Book Count (since 1 January 2012)

Book Count (since 1 January 2014): 30

Monday, 8 July 2013

The Girl Who Fell From the Sky by Simon Mawer

A novel about British women who were parachuted into France during World War II to take part in the French resistance. This book is surprisingly boring given the subject matter. It is a well researched novel and I enjoyed reading about war training and the way war spy's were expected to behave. However, the main character, Marian although she goes by many other noms de guerre, is difficult to like and even harder to get interested in. She makes inexplicable decisions, particularly towards the end of the book, which makes it hard to be genuinely excited as to her welfare. The plot was much slower than I was expecting and the writing, whilst not dreadful, was very average. I was disappointed in this book which deals with a fascinating subject very blandly.

Beautiful Ruins by Jess Walter

An interesting novel about the morality of the world of film.  The book starts in Italy in the 1960s, describing the idealistic attempts of a young Italian man, Pascal, to turn his rural hotel into a high class resort drawing American tourists. The book then takes us straight to the modern day and the dubious attractions of Hollywood where a young woman is torn between following her dreams and the allure of celebrity. As the plot switches between these two characters and times, their connection is gradually revealed.  The writing in this excellent book is wonderful but it is the unusual characters and interesting plot which make this a great book to read. Definitely recommended.

And The Mountains Echoed by Khaled Hosseini

I really enjoyed this well written novel about a small family from an Afghani village whose lives take them in very different directions. The novel does not have one central character but shifts it's focus through the chapters to different members of the family and the people they forge relationships with. On occasion this makes the book a little frustrating as there are times when the changes in narrative leave behind a really interesting plot but overall this style works very well with the idea of disparity amongst families and the twists of fate which change lives. This book is definitely worth reading and whilst it is not as outstanding as his other books certainly holds it's own as an engaging read.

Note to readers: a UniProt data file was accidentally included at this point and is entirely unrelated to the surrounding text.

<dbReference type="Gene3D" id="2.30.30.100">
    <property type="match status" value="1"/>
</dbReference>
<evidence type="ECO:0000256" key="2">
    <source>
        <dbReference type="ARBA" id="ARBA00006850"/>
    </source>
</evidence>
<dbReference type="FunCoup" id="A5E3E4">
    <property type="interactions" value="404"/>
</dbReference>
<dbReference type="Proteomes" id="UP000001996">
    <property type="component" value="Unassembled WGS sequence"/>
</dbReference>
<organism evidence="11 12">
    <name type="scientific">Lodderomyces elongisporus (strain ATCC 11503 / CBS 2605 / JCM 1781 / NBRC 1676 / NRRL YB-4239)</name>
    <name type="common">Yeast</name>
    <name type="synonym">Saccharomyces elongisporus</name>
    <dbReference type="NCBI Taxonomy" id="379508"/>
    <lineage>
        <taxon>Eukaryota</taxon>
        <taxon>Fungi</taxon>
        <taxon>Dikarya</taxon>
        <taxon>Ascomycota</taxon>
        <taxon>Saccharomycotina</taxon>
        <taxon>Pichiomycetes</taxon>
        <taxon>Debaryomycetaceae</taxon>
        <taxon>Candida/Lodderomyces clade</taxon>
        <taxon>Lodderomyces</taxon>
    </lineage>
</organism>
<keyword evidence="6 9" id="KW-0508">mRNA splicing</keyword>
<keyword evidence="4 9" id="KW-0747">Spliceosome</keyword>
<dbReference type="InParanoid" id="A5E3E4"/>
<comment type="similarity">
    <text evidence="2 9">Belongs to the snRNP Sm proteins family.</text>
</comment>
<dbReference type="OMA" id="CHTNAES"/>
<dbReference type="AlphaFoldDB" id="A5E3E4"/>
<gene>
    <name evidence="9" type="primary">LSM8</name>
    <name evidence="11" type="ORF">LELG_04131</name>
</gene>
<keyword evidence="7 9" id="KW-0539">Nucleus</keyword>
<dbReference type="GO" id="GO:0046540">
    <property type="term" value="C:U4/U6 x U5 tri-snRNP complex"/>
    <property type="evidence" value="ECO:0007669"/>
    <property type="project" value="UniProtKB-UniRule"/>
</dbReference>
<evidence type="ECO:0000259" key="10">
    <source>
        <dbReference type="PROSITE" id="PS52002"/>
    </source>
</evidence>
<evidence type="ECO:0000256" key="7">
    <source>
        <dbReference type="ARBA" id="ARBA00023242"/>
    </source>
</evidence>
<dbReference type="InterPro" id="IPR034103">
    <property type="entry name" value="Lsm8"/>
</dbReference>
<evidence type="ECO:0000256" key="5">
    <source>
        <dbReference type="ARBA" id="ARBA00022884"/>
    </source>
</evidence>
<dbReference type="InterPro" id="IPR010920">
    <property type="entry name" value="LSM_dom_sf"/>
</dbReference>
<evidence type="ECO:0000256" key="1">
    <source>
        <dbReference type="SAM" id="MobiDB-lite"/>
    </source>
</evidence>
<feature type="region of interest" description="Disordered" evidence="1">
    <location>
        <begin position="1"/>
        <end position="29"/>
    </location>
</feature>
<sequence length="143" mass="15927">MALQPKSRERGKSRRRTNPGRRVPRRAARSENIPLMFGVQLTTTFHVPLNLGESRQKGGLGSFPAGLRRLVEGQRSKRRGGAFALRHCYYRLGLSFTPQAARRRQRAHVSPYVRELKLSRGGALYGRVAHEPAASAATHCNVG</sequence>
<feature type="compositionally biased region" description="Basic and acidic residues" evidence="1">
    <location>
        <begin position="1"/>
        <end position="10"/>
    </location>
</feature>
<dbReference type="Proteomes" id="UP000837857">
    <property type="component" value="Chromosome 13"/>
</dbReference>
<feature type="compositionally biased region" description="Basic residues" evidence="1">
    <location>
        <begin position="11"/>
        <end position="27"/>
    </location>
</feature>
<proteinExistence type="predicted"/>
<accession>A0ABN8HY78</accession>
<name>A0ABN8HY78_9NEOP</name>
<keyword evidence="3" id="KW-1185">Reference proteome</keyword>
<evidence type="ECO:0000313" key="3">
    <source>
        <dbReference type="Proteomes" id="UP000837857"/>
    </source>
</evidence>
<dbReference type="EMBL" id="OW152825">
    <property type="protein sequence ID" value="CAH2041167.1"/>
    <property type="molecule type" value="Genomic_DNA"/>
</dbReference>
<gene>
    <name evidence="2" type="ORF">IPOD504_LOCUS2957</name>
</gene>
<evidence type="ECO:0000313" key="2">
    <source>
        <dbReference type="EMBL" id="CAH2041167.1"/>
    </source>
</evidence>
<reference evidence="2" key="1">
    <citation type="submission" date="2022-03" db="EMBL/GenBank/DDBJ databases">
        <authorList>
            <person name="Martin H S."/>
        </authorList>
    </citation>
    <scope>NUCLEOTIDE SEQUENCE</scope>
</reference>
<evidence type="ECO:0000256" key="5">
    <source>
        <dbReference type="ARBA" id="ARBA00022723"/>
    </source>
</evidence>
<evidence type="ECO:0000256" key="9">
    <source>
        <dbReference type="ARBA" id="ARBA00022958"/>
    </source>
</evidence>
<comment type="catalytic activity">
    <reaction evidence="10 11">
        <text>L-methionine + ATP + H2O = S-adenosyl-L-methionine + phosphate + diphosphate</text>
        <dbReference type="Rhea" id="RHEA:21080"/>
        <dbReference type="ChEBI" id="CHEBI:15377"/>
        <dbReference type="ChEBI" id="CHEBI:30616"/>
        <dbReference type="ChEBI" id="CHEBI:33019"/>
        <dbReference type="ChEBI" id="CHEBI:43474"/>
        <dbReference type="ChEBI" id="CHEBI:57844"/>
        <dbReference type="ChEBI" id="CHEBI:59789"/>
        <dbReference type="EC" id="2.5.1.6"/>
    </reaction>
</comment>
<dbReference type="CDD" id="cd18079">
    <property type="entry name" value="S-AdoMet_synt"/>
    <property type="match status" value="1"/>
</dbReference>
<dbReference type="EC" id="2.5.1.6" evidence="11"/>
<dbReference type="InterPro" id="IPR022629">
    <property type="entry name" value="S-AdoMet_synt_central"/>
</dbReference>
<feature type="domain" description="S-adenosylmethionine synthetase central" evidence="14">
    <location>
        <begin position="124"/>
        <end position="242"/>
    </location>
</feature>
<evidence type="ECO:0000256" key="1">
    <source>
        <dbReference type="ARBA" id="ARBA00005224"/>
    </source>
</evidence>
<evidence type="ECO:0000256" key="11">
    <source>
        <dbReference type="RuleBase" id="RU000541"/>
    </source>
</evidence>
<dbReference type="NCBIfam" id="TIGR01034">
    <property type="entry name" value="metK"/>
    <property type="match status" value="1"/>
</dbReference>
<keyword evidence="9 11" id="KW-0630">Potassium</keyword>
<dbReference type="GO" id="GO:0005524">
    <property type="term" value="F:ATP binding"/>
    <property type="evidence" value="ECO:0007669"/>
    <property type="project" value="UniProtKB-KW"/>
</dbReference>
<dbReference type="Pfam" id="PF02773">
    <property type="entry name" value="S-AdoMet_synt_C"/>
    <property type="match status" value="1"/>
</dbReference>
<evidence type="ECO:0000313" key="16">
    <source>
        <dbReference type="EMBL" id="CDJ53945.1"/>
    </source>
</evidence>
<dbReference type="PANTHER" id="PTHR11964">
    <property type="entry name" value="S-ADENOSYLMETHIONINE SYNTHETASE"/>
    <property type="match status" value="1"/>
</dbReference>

One Step Too Far by Tina Seskis

A book about a young woman who runs away from her husband and family for reasons which are revealed gradually as the book progresses. The writing is gentle and the characters reassuringly stereotypical which makes this an easy to read book which keeps you in suspense. Ultimately I found the ending a bit disappointing but this is not a bad holiday choice if you're into thrillers.

Hotel on the Corner of Bitter and Sweet by Jamie Ford

A novel about Seattle during World War II and set in Chinatown and Japantown.  This book follows the life of Henry, a young Chinese boy who is being bullied by American schoolmates at his US school and deals with racism and patriotism between nations at war.  I enjoyed this book which is exciting, well written and contains well defined engaging characters.  This would be a good holiday read as the content is interesting but not challenging to read and the plot is pacy but not dark.

On Battersea Bridge by Janet Davey

A readable book about a girl's struggle to fit into her traditional English family.  Anita is a bohemian artist who struggles with depression and has never felt a strong bond with her family.  As Anita's brother's wedding approaches Anita struggles to cope and the reasons behind her failure to connect with her family gradually start to be revealed.  The writing is acceptable and the plot is fairly griping.  Anita herself is a bit wet and difficult to like but overall the novel is an easy read and is fairly enjoyable in the moment.

The Liar's Gospel by Naomi Alderman

A novel about the life of Jesus and his followers, portraying a very different message than that contained in the Bible.  The book starts with a description of Jesus' simple childhood and goes on to describe his nomadic dissatisfied way of life in adulthood.  The book retells some of the events and parables in the Bible from different points of view and with a very different interpretation, which makes the book very interesting.  The writing is very good and although the characters are at times a little confused this is understandable given that the novel challenges the accepted roles of Jesus and his contemporaries.  I particularly enjoyed the focus on the relationship between Jesus and his mother which gave real emotion to this book.  I found this very interesting and an enjoyable read but I imagine it would be offensive to anybody deeply religious.